3 Personal interviews.

4 Alexander Golovenko, "Kovarstvo i lubov. Gennady Zyuganov kak zerkalo politicheskoi prostitutsii," Moskovski Komsomolets, March 12,1996.

5 Otto Latsis, "KPRF-partiya antivybora Rossii," Izvestiya, February 10, 1996.

6 "Vystupleniye v sude G. A. Zyuganova," in G. A. Zyuganov i o G. A. Zyuganove, Perm, 1995, p. 37.

7 Personal interview.

8 Victor Khamrayev, "Gennady Zyuganov: KPRF privedet k vlasti upravlentsev-professionalov," Segodnya, August 29,1995.

9 Latsis, "KPRF-partiya antivybora Rossfi."

10 G. A. Zyuganov i o G. A. Zyuganove, p. 134.

11 Newsweek, March 11, 1996.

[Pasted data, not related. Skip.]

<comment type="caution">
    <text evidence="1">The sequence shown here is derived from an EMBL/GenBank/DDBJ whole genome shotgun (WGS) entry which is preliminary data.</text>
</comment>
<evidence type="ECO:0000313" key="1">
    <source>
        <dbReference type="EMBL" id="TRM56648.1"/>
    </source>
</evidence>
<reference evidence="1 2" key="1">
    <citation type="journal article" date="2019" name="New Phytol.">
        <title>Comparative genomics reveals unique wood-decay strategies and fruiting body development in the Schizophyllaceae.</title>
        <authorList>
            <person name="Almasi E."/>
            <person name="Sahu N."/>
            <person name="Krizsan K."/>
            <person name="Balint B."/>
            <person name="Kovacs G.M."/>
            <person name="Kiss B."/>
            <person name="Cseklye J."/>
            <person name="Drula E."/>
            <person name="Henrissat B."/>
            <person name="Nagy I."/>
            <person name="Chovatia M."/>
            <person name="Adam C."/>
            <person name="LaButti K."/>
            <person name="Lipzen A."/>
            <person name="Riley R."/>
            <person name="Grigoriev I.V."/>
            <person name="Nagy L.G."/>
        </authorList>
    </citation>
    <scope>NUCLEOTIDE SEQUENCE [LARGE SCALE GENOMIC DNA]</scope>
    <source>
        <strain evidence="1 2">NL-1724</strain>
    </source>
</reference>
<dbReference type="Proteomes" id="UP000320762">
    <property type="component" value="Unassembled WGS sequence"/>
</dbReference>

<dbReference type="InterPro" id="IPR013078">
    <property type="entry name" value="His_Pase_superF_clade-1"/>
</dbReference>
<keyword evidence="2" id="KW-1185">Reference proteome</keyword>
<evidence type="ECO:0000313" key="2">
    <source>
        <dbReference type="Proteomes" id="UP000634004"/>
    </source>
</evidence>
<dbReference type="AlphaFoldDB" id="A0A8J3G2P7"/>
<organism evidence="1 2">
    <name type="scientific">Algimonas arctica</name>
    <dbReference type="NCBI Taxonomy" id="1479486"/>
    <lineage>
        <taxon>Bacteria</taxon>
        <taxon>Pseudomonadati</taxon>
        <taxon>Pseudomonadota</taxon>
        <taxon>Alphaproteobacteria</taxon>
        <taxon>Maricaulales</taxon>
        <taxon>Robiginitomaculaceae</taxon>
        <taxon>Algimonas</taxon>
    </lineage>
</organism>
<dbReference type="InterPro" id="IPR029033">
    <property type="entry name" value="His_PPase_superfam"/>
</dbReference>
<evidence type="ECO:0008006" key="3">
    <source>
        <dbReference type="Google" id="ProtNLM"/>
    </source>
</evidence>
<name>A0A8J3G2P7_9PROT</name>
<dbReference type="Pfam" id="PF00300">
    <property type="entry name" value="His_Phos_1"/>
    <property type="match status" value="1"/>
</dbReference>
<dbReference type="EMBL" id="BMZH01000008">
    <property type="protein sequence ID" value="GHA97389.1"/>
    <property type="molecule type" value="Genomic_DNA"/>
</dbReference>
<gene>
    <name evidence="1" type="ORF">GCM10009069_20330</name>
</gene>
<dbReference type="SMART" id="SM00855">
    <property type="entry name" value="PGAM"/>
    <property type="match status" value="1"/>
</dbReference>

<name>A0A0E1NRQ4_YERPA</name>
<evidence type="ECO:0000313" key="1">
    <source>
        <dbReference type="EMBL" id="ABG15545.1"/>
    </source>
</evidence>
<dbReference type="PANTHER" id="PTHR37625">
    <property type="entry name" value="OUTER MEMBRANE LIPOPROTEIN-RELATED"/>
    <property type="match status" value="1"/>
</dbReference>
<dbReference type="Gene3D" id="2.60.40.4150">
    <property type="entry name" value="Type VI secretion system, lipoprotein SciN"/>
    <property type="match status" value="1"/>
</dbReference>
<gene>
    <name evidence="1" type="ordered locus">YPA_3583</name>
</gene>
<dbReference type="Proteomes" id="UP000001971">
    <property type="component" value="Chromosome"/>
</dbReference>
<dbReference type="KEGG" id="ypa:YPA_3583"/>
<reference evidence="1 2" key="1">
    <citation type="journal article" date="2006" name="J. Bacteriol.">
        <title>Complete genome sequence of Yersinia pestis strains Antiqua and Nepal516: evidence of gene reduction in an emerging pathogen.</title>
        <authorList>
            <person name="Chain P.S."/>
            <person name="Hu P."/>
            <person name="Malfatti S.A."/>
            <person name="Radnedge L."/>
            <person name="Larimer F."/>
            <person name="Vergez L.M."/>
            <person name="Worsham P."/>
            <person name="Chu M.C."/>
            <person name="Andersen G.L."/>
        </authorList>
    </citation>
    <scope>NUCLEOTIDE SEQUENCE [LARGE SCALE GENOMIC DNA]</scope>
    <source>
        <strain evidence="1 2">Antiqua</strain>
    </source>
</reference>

12 Mid.

13 G. Zyuganov, "Ya ros posle voiny i v moyo vrernya repsessiy ne bylo," Izvestiya, March 5, 1996.

14 Elena Yakovieva, "Khotelos by vsyekh poirnenno nazvat, da otnyali spisok," Izvestiya, March 3, 1996.

15 Otto Latsis, "Maksi-minimurn Zyuganova," livestiya, March 29,1996.

16 Rossiya, Rodina, Narod, Predvybomaya platforma kandidata na dolzhnost prezidenta Rossiiskoi Federatsii 2yuganova Gennadiya Andreyevicha, Moscow, 1996, p. 22.

17 Georgi Bovt and Natalia Kalashnikova, "Kommunisticheski manifest-96," Kommersant-Daily, April 13,1996.

18 Mikhail Berger, "Na davosskom 'izbirateinom uchastke' v Shveitsarii proshli debaty kandidatov v rossiiskiye presidenty," Izvestiya, February 6, 1996.

19 Ibid.

20 Ibid.


Evgueni Volk

Moscow Office Coordinator